The Google Summer of Code program is over and I am positive I have gained so many experience in this period and additionally I have been done a significant work for GNU Octave about the Sisotool. Therefore, in this last post I all will go over in the project, describe what have been done and also point out what still pending of improvements.
The proposal of my project is aiming to create an Interactive Tool for Single Input Single Output (SISO) Linear Control System Design, also known as sisotool. The main goal consist in create a tool which allows the user to interactively modify a controller and apply it to the plant in a variety of closed-loop configurations/topologies. The interactivity allow the user to add & move poles and zeros in the root locus diagram, and implement common controller architectures like PD, PID, and Lead & Lag controllers, as well as assess performance through common diagrams such at Bode plots, Nyquist plots, root locus plots, and step response plots.
All the work were posted along the summer and can be found on this blog, as weel, in the following shortcut for the posts:
and the repository for the project is found in: https://github.com/EriveltonGualter/octave-control/
The interactive tool (sisotool) lets the user design a Single Input Single Output Linear Controller for feedback system. This tool allow the user to perform this task by:
The following subsections will describe what the tool is able to do; however, the reader can jump to the documentation page: https://eriveltongualter.github.io/GSoC2018/pages/documentation.html
The tool provide an interactive visualization of the tool. The user can visualize the feature of the controller and plants by the diagrams:
Additionally, the root locus diagram contains the feature to add, adjust and remove poles, zeros and gains.
In order to achieve the design goals, the user can choose to use the Edit Compensantos Dynamics. It consist in another dialog box where the features of the controller can be edited. This dialog box provides the option to select the desired compensator. By default, the compesator transfer function C is selected. However, it can be easily modified by the compensator menu. As weel, the user can add, edit and remove poles, zeros, gains, Integrator and differentiator plants.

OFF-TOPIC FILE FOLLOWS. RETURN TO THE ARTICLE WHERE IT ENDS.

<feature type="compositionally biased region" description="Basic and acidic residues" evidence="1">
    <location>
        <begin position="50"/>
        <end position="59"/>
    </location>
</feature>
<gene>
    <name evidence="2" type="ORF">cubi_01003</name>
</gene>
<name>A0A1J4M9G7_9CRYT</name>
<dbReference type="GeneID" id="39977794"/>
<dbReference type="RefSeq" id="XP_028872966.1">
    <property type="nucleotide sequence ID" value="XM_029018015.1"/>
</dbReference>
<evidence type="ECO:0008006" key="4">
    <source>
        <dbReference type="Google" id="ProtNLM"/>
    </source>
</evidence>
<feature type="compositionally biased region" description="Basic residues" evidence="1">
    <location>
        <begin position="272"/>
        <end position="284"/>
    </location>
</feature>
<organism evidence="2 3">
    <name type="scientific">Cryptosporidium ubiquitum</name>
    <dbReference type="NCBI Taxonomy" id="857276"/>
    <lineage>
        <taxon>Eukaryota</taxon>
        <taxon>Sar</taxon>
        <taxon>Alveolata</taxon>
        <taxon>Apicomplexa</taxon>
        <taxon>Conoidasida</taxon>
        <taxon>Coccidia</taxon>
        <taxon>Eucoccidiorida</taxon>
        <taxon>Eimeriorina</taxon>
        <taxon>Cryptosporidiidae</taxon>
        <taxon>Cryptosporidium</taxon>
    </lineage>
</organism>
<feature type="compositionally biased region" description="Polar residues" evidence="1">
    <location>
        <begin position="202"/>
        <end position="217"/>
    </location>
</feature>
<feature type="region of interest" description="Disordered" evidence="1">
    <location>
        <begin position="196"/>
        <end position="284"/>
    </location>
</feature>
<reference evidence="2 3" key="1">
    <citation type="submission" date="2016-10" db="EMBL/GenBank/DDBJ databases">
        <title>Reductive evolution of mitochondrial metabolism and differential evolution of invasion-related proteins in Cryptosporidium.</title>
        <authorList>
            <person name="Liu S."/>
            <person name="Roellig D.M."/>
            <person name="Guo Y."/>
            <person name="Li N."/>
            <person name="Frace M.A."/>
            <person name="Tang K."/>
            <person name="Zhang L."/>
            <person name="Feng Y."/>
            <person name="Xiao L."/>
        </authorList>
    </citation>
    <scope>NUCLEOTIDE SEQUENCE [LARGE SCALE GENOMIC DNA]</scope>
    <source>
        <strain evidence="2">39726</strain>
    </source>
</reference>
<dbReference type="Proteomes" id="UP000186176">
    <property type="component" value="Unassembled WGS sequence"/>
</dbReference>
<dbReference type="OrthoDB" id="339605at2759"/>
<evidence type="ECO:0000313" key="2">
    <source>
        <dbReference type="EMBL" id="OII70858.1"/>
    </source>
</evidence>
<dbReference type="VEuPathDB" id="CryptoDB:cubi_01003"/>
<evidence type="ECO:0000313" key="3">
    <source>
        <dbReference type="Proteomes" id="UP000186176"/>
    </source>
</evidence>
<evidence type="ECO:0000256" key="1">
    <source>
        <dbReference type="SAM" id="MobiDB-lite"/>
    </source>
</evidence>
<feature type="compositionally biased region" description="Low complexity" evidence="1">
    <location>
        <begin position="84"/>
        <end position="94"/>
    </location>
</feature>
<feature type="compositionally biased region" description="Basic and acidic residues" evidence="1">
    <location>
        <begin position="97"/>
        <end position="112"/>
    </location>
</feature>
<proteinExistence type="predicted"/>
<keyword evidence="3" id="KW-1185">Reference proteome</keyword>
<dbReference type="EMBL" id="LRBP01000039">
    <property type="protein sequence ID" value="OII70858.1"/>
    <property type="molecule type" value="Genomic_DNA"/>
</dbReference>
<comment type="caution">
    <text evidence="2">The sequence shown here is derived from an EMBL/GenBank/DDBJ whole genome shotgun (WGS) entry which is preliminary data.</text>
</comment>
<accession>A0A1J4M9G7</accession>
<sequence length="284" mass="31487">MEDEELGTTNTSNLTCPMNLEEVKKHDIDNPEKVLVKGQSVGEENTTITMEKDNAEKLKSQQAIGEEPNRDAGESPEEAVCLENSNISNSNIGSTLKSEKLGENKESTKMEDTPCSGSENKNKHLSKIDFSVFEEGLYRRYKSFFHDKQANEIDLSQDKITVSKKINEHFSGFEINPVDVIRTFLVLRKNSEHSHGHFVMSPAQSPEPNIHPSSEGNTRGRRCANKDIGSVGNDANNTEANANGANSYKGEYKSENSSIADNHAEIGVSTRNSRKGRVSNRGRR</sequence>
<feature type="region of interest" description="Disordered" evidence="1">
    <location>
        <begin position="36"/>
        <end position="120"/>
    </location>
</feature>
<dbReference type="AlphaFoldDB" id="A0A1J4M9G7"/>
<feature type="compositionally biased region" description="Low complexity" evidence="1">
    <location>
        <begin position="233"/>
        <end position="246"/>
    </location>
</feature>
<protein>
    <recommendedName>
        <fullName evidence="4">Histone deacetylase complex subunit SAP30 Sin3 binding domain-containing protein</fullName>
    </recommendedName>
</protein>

The tool also provides the user an option to compare performance of multiple control system designs. This is very useful for the user to evaluate the controllers, and make assumptions about effort control tradeoffs and other analysis.
Besides the traditional feedback control architecture, the tool also allow the user to choose between 5 others architecture which contains a variety of inner and outer loop with feedback controllers.
All the code is written in M scripting language and the following files were added:
Also, the following existent files were slightly modified:
I had a wonderful summer working for GNU Octave and I plan on continuing to contribute on this project. I believe I have accomplished nice achievements in such a short time period. The tool is ready to be used, but it still needs to be more stable and there are a lot of features that still can be added. I already know a lot of folks which are interesting in help to improve this tool.
I would like to say thank you for my mentors, Doug Stewart and John Swensen. Also I would like to say thank you Alexander Wilms for such great tips on github. Finally, A huge thank you for the community for the opportunity to work on this project.